My colleague Johannes Dahlke summarizes his thoughts and a paper of ours under the headline ‘Why we need to support small-scale innovation projects during crises‘. There are three reasons:
1) People are willing and capable of generating crisis-driven innovations in their communities.
2) Being part of innovative solutions creates a sense of purpose and control.
3) We need to support crisis-driven innovation at the local level.
In my opinion his most important thought in Johannes’ piece is the following.
To make it clear: This is not at all to be understood as an argument for handing over complete responsibility to citizens by loosening restrictions or launching reopening projects for political gains at the risk of vulnerable groups.
[Please note that in the following paragraphs I blow off some steam.]
Johannes wrote this on May 2. But today (May 6), it is even more true – especially the reopening part of the statement.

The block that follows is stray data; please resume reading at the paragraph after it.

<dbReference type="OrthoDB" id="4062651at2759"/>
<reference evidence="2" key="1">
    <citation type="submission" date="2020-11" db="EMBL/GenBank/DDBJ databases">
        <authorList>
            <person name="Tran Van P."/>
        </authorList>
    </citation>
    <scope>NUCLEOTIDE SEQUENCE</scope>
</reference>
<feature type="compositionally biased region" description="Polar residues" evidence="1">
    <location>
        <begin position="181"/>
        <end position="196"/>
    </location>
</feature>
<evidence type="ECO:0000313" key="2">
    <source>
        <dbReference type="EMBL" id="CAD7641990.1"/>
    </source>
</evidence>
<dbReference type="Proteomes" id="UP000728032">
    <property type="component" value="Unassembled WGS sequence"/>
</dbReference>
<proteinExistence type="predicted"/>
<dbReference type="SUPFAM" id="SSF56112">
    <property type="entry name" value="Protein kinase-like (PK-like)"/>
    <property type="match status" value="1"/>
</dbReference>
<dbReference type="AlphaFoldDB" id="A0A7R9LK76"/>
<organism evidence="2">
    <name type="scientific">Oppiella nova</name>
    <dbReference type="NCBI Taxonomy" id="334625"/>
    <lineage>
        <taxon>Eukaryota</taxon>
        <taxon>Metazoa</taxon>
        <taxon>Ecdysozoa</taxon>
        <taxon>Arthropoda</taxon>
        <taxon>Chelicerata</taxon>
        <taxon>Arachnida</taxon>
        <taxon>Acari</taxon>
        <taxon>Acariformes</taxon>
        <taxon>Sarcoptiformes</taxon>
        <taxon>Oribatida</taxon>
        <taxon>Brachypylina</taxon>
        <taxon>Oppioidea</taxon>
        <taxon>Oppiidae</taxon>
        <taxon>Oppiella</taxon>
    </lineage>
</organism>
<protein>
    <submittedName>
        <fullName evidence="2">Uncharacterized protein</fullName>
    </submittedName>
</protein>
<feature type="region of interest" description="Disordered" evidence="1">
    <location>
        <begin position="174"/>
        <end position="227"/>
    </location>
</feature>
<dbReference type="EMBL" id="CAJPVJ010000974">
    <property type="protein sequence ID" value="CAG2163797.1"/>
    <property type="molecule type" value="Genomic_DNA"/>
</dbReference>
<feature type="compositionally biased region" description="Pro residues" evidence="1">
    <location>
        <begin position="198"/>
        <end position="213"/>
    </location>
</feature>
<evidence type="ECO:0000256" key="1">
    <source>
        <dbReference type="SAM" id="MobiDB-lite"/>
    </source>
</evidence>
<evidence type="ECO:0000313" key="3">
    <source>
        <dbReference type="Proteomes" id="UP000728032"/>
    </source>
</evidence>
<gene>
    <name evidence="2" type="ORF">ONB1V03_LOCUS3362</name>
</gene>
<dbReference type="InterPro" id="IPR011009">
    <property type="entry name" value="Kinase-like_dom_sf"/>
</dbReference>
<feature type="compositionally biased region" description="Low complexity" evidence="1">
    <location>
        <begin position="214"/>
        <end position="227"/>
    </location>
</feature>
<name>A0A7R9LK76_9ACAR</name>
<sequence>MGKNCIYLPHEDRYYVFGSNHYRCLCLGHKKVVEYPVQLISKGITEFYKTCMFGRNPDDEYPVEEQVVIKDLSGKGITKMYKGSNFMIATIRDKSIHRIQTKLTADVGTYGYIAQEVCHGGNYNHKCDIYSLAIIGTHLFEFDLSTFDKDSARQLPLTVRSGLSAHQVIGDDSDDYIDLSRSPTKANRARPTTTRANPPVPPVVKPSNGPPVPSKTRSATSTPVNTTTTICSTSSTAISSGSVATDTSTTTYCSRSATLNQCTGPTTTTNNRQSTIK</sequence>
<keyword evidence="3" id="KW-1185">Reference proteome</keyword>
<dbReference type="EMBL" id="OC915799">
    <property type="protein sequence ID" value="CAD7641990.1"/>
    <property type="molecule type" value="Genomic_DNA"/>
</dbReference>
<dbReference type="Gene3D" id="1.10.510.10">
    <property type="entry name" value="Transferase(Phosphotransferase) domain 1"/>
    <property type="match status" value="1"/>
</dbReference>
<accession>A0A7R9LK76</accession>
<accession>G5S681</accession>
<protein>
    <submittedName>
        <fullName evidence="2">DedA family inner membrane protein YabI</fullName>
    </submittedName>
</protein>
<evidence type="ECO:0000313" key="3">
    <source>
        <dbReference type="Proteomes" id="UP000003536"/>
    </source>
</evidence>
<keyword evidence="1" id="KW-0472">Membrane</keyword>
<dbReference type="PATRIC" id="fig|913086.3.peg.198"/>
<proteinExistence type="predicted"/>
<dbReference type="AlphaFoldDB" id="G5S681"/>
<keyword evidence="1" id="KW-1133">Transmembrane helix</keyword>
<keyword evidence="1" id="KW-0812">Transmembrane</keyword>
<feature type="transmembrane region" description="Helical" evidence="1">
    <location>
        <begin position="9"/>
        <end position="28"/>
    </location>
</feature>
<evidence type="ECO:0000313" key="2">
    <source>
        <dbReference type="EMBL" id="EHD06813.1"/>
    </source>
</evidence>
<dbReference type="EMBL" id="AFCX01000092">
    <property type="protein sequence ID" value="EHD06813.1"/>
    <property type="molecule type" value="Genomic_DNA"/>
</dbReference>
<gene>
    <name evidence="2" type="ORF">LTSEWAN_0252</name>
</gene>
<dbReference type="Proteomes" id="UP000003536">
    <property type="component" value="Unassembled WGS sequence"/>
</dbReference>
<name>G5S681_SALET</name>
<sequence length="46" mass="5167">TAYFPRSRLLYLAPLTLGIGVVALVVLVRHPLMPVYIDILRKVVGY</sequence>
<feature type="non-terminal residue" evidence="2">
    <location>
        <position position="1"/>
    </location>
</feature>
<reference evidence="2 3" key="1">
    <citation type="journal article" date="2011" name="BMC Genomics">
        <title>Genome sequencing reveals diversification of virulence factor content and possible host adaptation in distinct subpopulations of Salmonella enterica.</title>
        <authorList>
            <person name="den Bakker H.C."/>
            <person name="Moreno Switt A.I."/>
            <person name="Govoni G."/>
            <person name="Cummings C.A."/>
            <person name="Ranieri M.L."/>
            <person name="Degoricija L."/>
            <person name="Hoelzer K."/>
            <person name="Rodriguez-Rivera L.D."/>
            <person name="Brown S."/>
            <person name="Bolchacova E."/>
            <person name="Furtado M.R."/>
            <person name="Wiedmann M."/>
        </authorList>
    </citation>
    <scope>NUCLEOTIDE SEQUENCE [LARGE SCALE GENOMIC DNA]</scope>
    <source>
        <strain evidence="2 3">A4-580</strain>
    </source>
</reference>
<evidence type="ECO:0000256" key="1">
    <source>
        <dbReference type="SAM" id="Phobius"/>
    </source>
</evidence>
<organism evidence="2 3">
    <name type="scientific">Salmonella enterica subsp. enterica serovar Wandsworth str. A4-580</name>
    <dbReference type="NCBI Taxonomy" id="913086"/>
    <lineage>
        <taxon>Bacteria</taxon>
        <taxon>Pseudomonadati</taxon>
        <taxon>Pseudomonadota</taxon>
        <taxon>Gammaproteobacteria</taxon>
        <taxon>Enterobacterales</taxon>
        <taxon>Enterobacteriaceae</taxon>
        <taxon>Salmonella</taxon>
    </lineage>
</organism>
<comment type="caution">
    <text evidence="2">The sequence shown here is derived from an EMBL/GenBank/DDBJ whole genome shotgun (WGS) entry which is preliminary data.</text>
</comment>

The German parliament has voted for loosening restrictions for fully vaccinated people and cured COVID patients. In Germany, we have less than 15% of the population this applies to, so no big deal, you might say. I still consider this move a thoughtless one. For two reasons: First, I do not see how you can possibly control this and enforce the remaining restrictions that might limit our freedom to save lives. In particular, the new quarantine rule sounds rather unenforceable. Second, being an economist, I strongly believe softened requirements are an incentive for creating a sizeable black market for vaccination documents (think: forged driving licenses for underage drinkers in the US). I frankly do not believe that this brings out the solidarity of people to carefully forego immediate satisfaction of needs for a greater common good.
Where are the politicians that call for solidarity by the vaccinated with the not yet vaccinated? To me, it looks like a move for political gains by all the parties in the parliament that I take seriously. After all, federal elections are coming up in autumn this year.
Just as human dignity, health is a fundamental human right that needs to be protected by the government because people cannot simply solve a pandemic on their own.
Johannes, I could not agree more.